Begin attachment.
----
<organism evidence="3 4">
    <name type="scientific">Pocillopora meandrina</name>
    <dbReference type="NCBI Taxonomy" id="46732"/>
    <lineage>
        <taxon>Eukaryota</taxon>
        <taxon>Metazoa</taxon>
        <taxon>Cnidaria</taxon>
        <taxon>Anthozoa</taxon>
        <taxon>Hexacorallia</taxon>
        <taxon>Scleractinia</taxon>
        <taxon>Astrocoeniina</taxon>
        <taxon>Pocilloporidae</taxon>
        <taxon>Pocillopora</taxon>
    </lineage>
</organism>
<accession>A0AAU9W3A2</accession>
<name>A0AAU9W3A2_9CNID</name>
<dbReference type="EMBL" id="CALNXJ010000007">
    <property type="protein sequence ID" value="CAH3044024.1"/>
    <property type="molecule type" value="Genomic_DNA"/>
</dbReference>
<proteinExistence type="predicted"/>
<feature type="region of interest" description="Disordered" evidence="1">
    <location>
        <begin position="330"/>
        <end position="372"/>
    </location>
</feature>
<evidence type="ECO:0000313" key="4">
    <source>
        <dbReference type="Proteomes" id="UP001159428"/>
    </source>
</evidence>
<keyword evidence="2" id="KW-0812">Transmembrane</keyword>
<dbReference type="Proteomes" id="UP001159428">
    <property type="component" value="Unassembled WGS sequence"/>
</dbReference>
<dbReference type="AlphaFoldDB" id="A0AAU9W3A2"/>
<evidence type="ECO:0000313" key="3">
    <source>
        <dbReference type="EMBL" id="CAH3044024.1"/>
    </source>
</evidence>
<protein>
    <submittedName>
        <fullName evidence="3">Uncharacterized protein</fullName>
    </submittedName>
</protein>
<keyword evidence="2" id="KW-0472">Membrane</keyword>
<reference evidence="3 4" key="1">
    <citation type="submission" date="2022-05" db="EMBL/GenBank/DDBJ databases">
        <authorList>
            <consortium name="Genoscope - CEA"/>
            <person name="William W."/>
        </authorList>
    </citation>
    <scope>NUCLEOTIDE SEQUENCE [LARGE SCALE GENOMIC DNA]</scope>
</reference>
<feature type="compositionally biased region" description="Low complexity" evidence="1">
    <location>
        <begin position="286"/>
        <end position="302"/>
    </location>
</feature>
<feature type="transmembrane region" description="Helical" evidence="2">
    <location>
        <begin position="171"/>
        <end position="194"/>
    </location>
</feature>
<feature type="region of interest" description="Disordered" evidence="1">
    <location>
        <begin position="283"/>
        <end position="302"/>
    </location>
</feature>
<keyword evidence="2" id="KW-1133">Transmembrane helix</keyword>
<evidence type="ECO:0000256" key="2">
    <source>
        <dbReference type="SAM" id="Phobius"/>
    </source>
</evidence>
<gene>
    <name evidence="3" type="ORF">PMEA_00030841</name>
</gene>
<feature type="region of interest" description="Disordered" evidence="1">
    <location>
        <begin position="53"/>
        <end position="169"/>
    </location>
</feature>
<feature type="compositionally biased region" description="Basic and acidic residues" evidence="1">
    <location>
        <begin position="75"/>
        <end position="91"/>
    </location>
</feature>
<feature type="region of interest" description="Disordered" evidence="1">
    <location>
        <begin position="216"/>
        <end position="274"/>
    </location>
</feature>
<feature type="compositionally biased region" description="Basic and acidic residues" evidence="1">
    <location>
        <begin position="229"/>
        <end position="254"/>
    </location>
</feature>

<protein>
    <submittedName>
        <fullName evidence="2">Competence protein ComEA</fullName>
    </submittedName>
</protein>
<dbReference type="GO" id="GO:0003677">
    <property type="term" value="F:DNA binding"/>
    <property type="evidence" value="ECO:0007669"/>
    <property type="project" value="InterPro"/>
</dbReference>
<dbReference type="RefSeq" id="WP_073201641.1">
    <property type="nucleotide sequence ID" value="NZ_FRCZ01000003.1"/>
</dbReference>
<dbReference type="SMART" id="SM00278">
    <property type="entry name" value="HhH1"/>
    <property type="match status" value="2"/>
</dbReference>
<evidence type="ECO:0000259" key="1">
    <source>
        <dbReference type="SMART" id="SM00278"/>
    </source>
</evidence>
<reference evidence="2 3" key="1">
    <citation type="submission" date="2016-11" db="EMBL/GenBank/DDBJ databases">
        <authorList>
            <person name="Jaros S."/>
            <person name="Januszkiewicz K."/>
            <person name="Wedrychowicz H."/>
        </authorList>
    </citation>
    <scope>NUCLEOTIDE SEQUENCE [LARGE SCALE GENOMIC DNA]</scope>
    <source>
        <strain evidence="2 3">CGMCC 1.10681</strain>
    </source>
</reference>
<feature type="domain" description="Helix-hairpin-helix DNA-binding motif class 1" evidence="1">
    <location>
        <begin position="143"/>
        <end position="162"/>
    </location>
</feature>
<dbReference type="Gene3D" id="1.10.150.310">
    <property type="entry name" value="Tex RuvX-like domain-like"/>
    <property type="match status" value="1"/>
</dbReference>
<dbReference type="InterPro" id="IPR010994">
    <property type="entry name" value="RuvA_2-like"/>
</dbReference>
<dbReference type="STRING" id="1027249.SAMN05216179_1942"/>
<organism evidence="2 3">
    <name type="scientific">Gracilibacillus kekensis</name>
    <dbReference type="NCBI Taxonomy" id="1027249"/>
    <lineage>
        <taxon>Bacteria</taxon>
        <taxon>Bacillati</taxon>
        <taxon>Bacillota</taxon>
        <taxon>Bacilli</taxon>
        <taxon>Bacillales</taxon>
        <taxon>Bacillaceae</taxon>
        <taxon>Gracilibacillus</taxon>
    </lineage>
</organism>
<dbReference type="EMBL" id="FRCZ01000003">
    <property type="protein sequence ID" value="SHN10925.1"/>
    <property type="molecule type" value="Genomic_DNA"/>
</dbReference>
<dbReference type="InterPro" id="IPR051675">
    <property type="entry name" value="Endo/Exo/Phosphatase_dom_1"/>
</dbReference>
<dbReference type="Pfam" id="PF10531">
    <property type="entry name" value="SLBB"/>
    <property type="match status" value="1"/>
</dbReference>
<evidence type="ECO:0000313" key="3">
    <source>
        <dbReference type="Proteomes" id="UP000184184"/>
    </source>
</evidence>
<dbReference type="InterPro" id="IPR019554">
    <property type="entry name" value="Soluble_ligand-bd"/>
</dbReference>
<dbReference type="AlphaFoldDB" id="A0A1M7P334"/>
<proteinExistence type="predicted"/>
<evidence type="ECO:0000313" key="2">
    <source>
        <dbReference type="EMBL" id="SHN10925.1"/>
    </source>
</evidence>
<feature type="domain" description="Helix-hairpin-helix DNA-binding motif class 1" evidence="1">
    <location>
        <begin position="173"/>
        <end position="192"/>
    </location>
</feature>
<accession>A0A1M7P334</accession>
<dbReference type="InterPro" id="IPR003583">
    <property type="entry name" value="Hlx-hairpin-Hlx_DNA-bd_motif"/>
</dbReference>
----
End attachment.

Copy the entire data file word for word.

<organism evidence="3 4">
    <name type="scientific">Pocillopora meandrina</name>
    <dbReference type="NCBI Taxonomy" id="46732"/>
    <lineage>
        <taxon>Eukaryota</taxon>
        <taxon>Metazoa</taxon>
        <taxon>Cnidaria</taxon>
        <taxon>Anthozoa</taxon>
        <taxon>Hexacorallia</taxon>
        <taxon>Scleractinia</taxon>
        <taxon>Astrocoeniina</taxon>
        <taxon>Pocilloporidae</taxon>
        <taxon>Pocillopora</taxon>
    </lineage>
</organism>
<accession>A0AAU9W3A2</accession>
<name>A0AAU9W3A2_9CNID</name>
<dbReference type="EMBL" id="CALNXJ010000007">
    <property type="protein sequence ID" value="CAH3044024.1"/>
    <property type="molecule type" value="Genomic_DNA"/>
</dbReference>
<proteinExistence type="predicted"/>
<feature type="region of interest" description="Disordered" evidence="1">
    <location>
        <begin position="330"/>
        <end position="372"/>
    </location>
</feature>
<evidence type="ECO:0000313" key="4">
    <source>
        <dbReference type="Proteomes" id="UP001159428"/>
    </source>
</evidence>
<keyword evidence="2" id="KW-0812">Transmembrane</keyword>
<dbReference type="Proteomes" id="UP001159428">
    <property type="component" value="Unassembled WGS sequence"/>
</dbReference>
<dbReference type="AlphaFoldDB" id="A0AAU9W3A2"/>
<evidence type="ECO:0000313" key="3">
    <source>
        <dbReference type="EMBL" id="CAH3044024.1"/>
    </source>
</evidence>
<protein>
    <submittedName>
        <fullName evidence="3">Uncharacterized protein</fullName>
    </submittedName>
</protein>
<keyword evidence="2" id="KW-0472">Membrane</keyword>
<reference evidence="3 4" key="1">
    <citation type="submission" date="2022-05" db="EMBL/GenBank/DDBJ databases">
        <authorList>
            <consortium name="Genoscope - CEA"/>
            <person name="William W."/>
        </authorList>
    </citation>
    <scope>NUCLEOTIDE SEQUENCE [LARGE SCALE GENOMIC DNA]</scope>
</reference>
<feature type="compositionally biased region" description="Low complexity" evidence="1">
    <location>
        <begin position="286"/>
        <end position="302"/>
    </location>
</feature>
<feature type="transmembrane region" description="Helical" evidence="2">
    <location>
        <begin position="171"/>
        <end position="194"/>
    </location>
</feature>
<feature type="region of interest" description="Disordered" evidence="1">
    <location>
        <begin position="283"/>
        <end position="302"/>
    </location>
</feature>
<keyword evidence="2" id="KW-1133">Transmembrane helix</keyword>
<evidence type="ECO:0000256" key="2">
    <source>
        <dbReference type="SAM" id="Phobius"/>
    </source>
</evidence>
<gene>
    <name evidence="3" type="ORF">PMEA_00030841</name>
</gene>
<feature type="region of interest" description="Disordered" evidence="1">
    <location>
        <begin position="53"/>
        <end position="169"/>
    </location>
</feature>
<feature type="compositionally biased region" description="Basic and acidic residues" evidence="1">
    <location>
        <begin position="75"/>
        <end position="91"/>
    </location>
</feature>
<feature type="region of interest" description="Disordered" evidence="1">
    <location>
        <begin position="216"/>
        <end position="274"/>
    </location>
</feature>
<feature type="compositionally biased region" description="Basic and acidic residues" evidence="1">
    <location>
        <begin position="229"/>
        <end position="254"/>
    </location>
</feature>

<protein>
    <submittedName>
        <fullName evidence="2">Competence protein ComEA</fullName>
    </submittedName>
</protein>
<dbReference type="GO" id="GO:0003677">
    <property type="term" value="F:DNA binding"/>
    <property type="evidence" value="ECO:0007669"/>
    <property type="project" value="InterPro"/>
</dbReference>
<dbReference type="RefSeq" id="WP_073201641.1">
    <property type="nucleotide sequence ID" value="NZ_FRCZ01000003.1"/>
</dbReference>
<dbReference type="SMART" id="SM00278">
    <property type="entry name" value="HhH1"/>
    <property type="match status" value="2"/>
</dbReference>
<evidence type="ECO:0000259" key="1">
    <source>
        <dbReference type="SMART" id="SM00278"/>
    </source>
</evidence>
<reference evidence="2 3" key="1">
    <citation type="submission" date="2016-11" db="EMBL/GenBank/DDBJ databases">
        <authorList>
            <person name="Jaros S."/>
            <person name="Januszkiewicz K."/>
            <person name="Wedrychowicz H."/>
        </authorList>
    </citation>
    <scope>NUCLEOTIDE SEQUENCE [LARGE SCALE GENOMIC DNA]</scope>
    <source>
        <strain evidence="2 3">CGMCC 1.10681</strain>
    </source>
</reference>
<feature type="domain" description="Helix-hairpin-helix DNA-binding motif class 1" evidence="1">
    <location>
        <begin position="143"/>
        <end position="162"/>
    </location>
</feature>
<dbReference type="Gene3D" id="1.10.150.310">
    <property type="entry name" value="Tex RuvX-like domain-like"/>
    <property type="match status" value="1"/>
</dbReference>
<dbReference type="InterPro" id="IPR010994">
    <property type="entry name" value="RuvA_2-like"/>
</dbReference>
<dbReference type="STRING" id="1027249.SAMN05216179_1942"/>
<organism evidence="2 3">
    <name type="scientific">Gracilibacillus kekensis</name>
    <dbReference type="NCBI Taxonomy" id="1027249"/>
    <lineage>
        <taxon>Bacteria</taxon>
        <taxon>Bacillati</taxon>
        <taxon>Bacillota</taxon>
        <taxon>Bacilli</taxon>
        <taxon>Bacillales</taxon>
        <taxon>Bacillaceae</taxon>
        <taxon>Gracilibacillus</taxon>
    </lineage>
</organism>
<dbReference type="EMBL" id="FRCZ01000003">
    <property type="protein sequence ID" value="SHN10925.1"/>
    <property type="molecule type" value="Genomic_DNA"/>
</dbReference>
<dbReference type="InterPro" id="IPR051675">
    <property type="entry name" value="Endo/Exo/Phosphatase_dom_1"/>
</dbReference>
<dbReference type="Pfam" id="PF10531">
    <property type="entry name" value="SLBB"/>
    <property type="match status" value="1"/>
</dbReference>
<evidence type="ECO:0000313" key="3">
    <source>
        <dbReference type="Proteomes" id="UP000184184"/>
    </source>
</evidence>
<dbReference type="InterPro" id="IPR019554">
    <property type="entry name" value="Soluble_ligand-bd"/>
</dbReference>
<dbReference type="AlphaFoldDB" id="A0A1M7P334"/>
<proteinExistence type="predicted"/>
<evidence type="ECO:0000313" key="2">
    <source>
        <dbReference type="EMBL" id="SHN10925.1"/>
    </source>
</evidence>
<feature type="domain" description="Helix-hairpin-helix DNA-binding motif class 1" evidence="1">
    <location>
        <begin position="173"/>
        <end position="192"/>
    </location>
</feature>
<accession>A0A1M7P334</accession>
<dbReference type="InterPro" id="IPR003583">
    <property type="entry name" value="Hlx-hairpin-Hlx_DNA-bd_motif"/>
</dbReference>